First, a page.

Don McKee: Insurance commissioner -- Be informed on key race
In the under-the-radar category this midterm election cycle in Georgia are races for three state commissioners with far-ranging regulatory powers over automobile and health insurance, agricultural products and labor issues such as jobless compensation. There also are two races for the Public Service Commission which regulates state utilities including energy, telecommunications and intrastate transportation businesses — all key pocketbook concerns. These races will be reviewed before election day, beginning with insurance commissioner.
Three candidates vying for insurance commissioner are Republican Jim Beck, Democrat Janice Laws and Libertarian Donnie Foster. The incumbent, Republican Ralph Hudgens, decided not to seek a third term and his choice of successor, deputy commissioner Jay Florence, lost to Beck in the primary.
Beck has three decades of experience in health services and politics, including a stint as chief of staff for Hudgens. After he won the May primary, his state work records were subpoenaed by a federal grand jury in June, according to news reports. In response, his campaign said Beck did not know what the matter was about and was “not in position to comment on it.”
Beck pledges to hold tele-town hall hearings on proposed excessive rate increases, and if appropriate, challenge them in court.” He says he will work for a “free-market-centered health care system” and will “promote competition by encouraging the marketing of health insurance across state lines” and permit hospital systems “to design and market health insurance products to consumers.” He also says he will deploy four rolling regional offices for people to talk with an investigator to ask for help.
Democrat Janice Laws, an insurance broker with 15 years in the industry, says she will “be the consumer advocacy insurance commissioner to fight” for families “and not for big business.” She says her first order of business will be to address the cost of automobile insurance, asserting that rate hikes over the past decade have “made insurance nearly cost-prohibitive for many Georgians.” She pledges to fight for lower rates on car and health insurance, “will advocate for caps on premium increase” and will push to reduce the minimum insurance coverage required by the state on personal automobiles. She also says she will advocate for legislation to provide resources to local fire departments and ensure they “have the equipment, resources and training to effectively fight fires.” This relates to another hat worn by the insurance commissioner, that of state safety fire commissioner.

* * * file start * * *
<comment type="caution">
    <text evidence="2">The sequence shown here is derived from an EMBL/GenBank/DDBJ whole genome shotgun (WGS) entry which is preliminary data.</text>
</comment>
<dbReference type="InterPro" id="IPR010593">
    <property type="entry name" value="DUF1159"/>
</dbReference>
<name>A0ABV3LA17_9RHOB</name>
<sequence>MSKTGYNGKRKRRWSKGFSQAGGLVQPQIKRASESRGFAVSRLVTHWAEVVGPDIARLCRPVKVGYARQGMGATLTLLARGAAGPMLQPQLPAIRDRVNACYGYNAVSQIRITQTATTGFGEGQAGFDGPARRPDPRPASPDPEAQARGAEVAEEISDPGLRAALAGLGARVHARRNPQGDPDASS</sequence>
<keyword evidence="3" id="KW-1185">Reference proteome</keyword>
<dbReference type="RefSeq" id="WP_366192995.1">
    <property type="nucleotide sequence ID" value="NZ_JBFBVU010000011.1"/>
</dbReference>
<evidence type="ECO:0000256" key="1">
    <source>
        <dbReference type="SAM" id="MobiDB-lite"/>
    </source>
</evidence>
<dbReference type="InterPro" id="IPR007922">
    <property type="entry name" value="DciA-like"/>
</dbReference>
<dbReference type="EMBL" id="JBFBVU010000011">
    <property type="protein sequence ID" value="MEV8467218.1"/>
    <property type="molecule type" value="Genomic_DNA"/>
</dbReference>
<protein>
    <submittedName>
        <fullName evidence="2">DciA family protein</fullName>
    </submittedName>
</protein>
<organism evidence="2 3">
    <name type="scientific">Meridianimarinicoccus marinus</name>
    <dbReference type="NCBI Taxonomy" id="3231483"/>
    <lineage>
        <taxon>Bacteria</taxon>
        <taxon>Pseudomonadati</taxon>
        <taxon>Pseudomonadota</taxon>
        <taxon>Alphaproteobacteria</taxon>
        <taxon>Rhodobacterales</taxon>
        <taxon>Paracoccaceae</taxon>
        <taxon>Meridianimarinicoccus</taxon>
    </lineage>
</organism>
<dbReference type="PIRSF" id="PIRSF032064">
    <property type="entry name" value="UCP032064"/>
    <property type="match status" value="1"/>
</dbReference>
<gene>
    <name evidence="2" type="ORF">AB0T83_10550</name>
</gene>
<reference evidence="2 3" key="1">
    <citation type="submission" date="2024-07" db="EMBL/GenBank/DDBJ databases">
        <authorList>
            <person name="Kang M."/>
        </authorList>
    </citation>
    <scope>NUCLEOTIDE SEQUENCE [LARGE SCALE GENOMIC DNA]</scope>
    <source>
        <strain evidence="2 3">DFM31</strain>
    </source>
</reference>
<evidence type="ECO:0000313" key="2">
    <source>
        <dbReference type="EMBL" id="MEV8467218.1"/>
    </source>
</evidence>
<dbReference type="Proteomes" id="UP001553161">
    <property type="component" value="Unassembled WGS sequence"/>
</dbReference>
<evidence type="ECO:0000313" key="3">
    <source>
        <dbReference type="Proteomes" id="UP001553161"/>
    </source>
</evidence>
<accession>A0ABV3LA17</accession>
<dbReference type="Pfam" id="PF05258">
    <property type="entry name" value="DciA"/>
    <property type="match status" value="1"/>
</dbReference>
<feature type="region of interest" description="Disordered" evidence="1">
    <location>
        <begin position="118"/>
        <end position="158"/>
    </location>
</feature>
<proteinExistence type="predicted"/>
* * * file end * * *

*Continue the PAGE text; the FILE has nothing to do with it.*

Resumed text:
Libertarian Donnie Foster takes a different tack from the usual campaign practice. He pledges to not accept campaign contributions or gifts from the insurance industry regulated by the office of insurance commissioner, saying on his website, “There’s no such thing as a free lunch.” His position is a welcome change from the usual practice of regulators accepting campaign contributions for the industry they regulate.
Foster also says he will fight to lower the required minimum insurance coverage and the minimum liability coverage. He proposes to give local fire departments more authority, saying people “shouldn’t have to wait for the state fire marshal to approve your home addition.”
Another pledge by Foster on a controversial issue is this: “I will fight the legislature and work to repeal the Illegal Immigration Reform Enforcement Act which requires all persons applying for a permit to the Office of Insurance and Fire Safety Commissioner to show that they are documented residents.” The 2011 law mandates that documented verification (including a driver’s license and numerous other documents) must be provided in applying for licenses, permits, registrations and certificates issued by the state agency.
Foster might have harkened back to the unintended consequences of the law, which caused an estimated $140 million in agricultural losses on the heels of the legislation’s enactment. As crops rotted in the fields, there was a move to use state prisoners to help in harvesting Georgia fruits and vegetables — which had been the work of immigrants, many of them illegal.
If this becomes an issue debated by all the candidates, this race could become more interesting — and informative for voters. The important thing, however, is for voters to inform themselves about this race for insurance commissioner, for it has such a wide and pervasive impact on every voter and every citizen of Georgia. Be informed — and vote!
Contact Don McKee at email@example.com.